Asynchronous processing is more efficient -- surely not?

Chris Angelico rosuav at gmail.com
Wed Apr 4 07:04:11 EDT 2018


On Wed, Apr 4, 2018 at 8:42 PM, Paul Moore <p.f.moore at gmail.com> wrote:
> IMO,
> async has proved useful for handling certain types of IO bound
> workloads with lower overheads[1] than traditional multi-threaded or
> multi-process designs. Whether it's a good fit for any particular
> application is something you'd have to test, as with anything else.

This I would agree with. There are certain types of tasks that really
lend themselves spectacularly well to async I/O models - mainly those
that are fundamentally reactive and can have inordinate numbers of
connected users. Take a chat room, for example. The client establishes
a connection to a server (maybe IRC, maybe a WebSocket, whatever), and
the server just sits there doing nothing until some client sends a
message. Then the server processes the message, does whatever it
thinks is right, and sends messages out to one or more clients. It's
essential that multiple concurrent clients be supported (otherwise
you're chatting with yourself), so how do the different models hold
up?

1) Multiple independent processes. Abysmal; they have to communicate
with each other, so this would require a measure of persistence (eg a
database) and some means of signalling other processes. A pain to
write, and horribly inefficient. You probably would need two threads
per process (one to read, one to write).

2) The multiprocessing module. Better than the above because you can
notify other processes using a convenient API, but you still need an
entire process for every connected client. Probably you'll top out at
a few hundred clients, even if they're all quiet. Still need two
threads per process.

3) Native OS threads using the threading module. Vast improvement; the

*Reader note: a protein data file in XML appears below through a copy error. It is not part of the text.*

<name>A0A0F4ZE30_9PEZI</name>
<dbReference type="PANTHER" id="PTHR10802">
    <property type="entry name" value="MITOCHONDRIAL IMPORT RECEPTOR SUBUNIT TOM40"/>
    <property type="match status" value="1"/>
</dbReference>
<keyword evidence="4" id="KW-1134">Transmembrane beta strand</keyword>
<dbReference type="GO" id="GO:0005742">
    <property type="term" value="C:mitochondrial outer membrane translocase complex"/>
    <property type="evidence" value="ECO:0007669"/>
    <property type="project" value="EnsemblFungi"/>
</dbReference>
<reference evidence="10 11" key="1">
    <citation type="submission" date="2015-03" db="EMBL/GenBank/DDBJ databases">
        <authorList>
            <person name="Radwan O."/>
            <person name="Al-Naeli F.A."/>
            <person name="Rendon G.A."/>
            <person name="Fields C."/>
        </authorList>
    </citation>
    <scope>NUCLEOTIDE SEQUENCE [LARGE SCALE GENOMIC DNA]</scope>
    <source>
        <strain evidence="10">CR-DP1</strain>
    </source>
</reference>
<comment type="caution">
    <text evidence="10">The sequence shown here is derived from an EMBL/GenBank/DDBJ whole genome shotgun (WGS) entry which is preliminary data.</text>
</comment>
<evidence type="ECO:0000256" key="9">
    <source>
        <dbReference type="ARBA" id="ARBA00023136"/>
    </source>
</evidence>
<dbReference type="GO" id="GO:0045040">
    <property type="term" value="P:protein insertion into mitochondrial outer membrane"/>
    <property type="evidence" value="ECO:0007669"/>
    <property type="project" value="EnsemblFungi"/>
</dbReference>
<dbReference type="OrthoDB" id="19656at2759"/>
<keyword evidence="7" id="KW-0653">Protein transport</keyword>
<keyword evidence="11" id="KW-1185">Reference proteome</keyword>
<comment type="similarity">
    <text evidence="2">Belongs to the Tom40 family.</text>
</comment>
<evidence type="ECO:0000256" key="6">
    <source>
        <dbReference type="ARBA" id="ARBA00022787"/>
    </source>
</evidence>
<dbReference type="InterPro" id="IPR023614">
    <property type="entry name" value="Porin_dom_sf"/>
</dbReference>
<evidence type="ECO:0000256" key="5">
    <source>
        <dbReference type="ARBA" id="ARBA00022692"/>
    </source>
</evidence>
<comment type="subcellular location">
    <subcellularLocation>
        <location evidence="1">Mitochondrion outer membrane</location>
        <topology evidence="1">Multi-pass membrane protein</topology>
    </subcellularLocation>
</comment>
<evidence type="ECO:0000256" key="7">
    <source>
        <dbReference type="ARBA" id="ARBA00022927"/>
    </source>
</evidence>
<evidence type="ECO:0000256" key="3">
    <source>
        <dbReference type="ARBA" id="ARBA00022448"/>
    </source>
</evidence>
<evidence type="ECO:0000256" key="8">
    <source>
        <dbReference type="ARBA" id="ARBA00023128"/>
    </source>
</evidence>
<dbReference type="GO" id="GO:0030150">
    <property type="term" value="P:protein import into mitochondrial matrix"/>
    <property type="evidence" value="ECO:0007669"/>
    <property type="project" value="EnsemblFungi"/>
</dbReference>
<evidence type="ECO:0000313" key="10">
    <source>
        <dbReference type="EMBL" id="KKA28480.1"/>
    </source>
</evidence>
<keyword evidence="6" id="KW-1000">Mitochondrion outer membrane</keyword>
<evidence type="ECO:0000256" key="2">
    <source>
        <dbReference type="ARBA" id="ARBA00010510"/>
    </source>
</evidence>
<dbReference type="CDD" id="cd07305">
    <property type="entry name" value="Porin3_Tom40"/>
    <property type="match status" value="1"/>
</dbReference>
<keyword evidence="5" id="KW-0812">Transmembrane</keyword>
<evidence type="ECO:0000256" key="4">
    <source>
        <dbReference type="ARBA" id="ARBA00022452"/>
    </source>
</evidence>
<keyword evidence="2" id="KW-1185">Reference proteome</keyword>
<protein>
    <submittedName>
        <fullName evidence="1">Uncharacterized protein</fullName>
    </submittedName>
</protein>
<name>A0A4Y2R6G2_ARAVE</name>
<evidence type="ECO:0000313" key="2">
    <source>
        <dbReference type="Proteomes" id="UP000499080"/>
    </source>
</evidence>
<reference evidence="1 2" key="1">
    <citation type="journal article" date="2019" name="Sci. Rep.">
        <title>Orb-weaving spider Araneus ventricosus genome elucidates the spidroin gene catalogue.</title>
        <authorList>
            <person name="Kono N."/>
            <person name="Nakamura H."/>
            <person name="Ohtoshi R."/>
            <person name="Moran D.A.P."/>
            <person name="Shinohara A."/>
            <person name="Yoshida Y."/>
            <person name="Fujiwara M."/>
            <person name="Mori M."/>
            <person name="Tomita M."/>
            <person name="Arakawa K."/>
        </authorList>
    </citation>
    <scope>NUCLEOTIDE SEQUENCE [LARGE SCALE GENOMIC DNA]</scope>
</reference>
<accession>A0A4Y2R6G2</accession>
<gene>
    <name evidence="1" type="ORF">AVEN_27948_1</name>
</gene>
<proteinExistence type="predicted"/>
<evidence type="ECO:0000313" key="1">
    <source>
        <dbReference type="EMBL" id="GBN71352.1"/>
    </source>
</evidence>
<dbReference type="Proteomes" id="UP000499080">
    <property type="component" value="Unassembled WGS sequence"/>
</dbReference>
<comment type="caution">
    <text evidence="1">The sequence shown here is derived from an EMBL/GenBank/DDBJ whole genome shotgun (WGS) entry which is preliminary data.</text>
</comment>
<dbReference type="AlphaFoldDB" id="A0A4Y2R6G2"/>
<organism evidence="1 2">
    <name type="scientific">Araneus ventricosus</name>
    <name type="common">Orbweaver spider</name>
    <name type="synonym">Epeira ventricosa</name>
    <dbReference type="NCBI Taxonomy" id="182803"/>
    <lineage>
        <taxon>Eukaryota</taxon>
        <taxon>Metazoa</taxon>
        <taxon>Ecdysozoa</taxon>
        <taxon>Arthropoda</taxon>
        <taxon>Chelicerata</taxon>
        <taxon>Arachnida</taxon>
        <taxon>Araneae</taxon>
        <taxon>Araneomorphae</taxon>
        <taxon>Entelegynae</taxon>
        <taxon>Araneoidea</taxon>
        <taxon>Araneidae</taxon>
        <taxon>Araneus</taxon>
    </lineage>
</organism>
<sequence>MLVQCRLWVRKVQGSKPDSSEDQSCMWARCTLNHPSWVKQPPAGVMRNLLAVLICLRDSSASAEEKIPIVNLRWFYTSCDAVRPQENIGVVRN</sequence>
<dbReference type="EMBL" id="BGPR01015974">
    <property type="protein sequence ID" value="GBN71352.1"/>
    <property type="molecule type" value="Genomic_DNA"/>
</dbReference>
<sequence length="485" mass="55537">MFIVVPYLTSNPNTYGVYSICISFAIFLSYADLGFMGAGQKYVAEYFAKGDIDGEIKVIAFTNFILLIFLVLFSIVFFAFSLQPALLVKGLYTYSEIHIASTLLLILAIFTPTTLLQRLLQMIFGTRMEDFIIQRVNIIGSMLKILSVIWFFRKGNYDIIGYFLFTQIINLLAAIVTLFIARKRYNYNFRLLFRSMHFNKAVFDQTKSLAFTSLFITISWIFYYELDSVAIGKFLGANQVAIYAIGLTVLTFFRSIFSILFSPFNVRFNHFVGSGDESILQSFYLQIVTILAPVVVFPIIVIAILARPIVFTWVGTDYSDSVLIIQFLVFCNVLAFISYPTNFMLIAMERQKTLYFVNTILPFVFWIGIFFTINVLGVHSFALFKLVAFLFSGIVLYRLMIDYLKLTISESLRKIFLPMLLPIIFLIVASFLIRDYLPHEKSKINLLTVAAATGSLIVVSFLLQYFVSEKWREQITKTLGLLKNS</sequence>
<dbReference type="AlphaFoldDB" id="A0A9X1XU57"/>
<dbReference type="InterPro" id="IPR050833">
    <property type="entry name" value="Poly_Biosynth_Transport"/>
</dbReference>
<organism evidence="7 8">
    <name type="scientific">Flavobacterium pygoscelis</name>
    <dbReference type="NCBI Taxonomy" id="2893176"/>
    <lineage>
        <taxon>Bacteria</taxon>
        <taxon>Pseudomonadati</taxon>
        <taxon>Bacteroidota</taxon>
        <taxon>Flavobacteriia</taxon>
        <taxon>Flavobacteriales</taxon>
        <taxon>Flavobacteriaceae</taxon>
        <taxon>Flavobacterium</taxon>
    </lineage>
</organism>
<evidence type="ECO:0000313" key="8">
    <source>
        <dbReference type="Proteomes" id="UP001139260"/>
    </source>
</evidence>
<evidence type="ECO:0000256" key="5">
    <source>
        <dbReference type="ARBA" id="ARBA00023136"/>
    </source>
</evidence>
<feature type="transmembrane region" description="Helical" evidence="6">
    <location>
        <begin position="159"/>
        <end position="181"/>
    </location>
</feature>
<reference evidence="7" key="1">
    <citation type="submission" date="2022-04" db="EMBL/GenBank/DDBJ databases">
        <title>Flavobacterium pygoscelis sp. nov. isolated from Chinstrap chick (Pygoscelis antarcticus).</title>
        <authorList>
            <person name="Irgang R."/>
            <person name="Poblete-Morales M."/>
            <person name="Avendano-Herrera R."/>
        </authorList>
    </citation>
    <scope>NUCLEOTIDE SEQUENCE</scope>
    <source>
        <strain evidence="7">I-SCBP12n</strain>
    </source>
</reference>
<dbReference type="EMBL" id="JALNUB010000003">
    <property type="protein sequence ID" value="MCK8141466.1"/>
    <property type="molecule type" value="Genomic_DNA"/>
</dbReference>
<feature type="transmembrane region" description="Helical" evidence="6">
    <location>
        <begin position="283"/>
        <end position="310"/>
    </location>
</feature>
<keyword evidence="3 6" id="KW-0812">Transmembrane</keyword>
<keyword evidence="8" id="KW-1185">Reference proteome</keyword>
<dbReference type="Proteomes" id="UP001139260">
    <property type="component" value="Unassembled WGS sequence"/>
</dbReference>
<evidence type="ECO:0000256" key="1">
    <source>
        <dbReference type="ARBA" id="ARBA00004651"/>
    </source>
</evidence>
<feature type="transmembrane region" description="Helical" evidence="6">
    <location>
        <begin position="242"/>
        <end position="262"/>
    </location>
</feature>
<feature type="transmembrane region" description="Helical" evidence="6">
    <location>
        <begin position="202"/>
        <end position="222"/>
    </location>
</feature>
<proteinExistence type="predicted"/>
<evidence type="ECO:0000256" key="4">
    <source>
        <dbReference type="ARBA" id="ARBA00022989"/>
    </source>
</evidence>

coding work would be pretty much the same as for multiprocessing, but
instead of a process, you need a thread. Probably would top out at a
few thousand clients, maybe a few tens of thousands, as long as
they're all fairly quiet. Since all state is now shared, you now need
only one thread per process (its reading thread), and writing is done
in the thread that triggered it. Everything that's global is now
stored in just one place.

4) Asynchronous I/O with an event loop. Small improvement over the
above; now that there's no OS threads involved, you're now limited
only by available memory. You could have tens of millions of connected
clients as long as they're all quiet. Concurrency is now 100% in the
programmer's hands (with explicit yield points), instead of having
automatic yield points any time a thread blocks for any reason; this
restricts parallelism to the points where actual I/O is happening. One
DNS lookup can bring you down, but 100K connected sockets would be no
problem at all.

Async I/O certainly has its place, but the performance advantages
don't really kick in until you're scaling to ridiculous levels of
dormant clients. (If you have a large number of *active* clients, your
actual work is going to be more significant, and you'll need to spend
more time in the CPU, making multiple processes look more attractive.)
Its biggest advantages are in _code simplicity_, not performance. (And
only for people who can't wrap their head around threads; if you're
fluent in threads, the simplicity is comparable, so there's less
advantage.)

ChrisA


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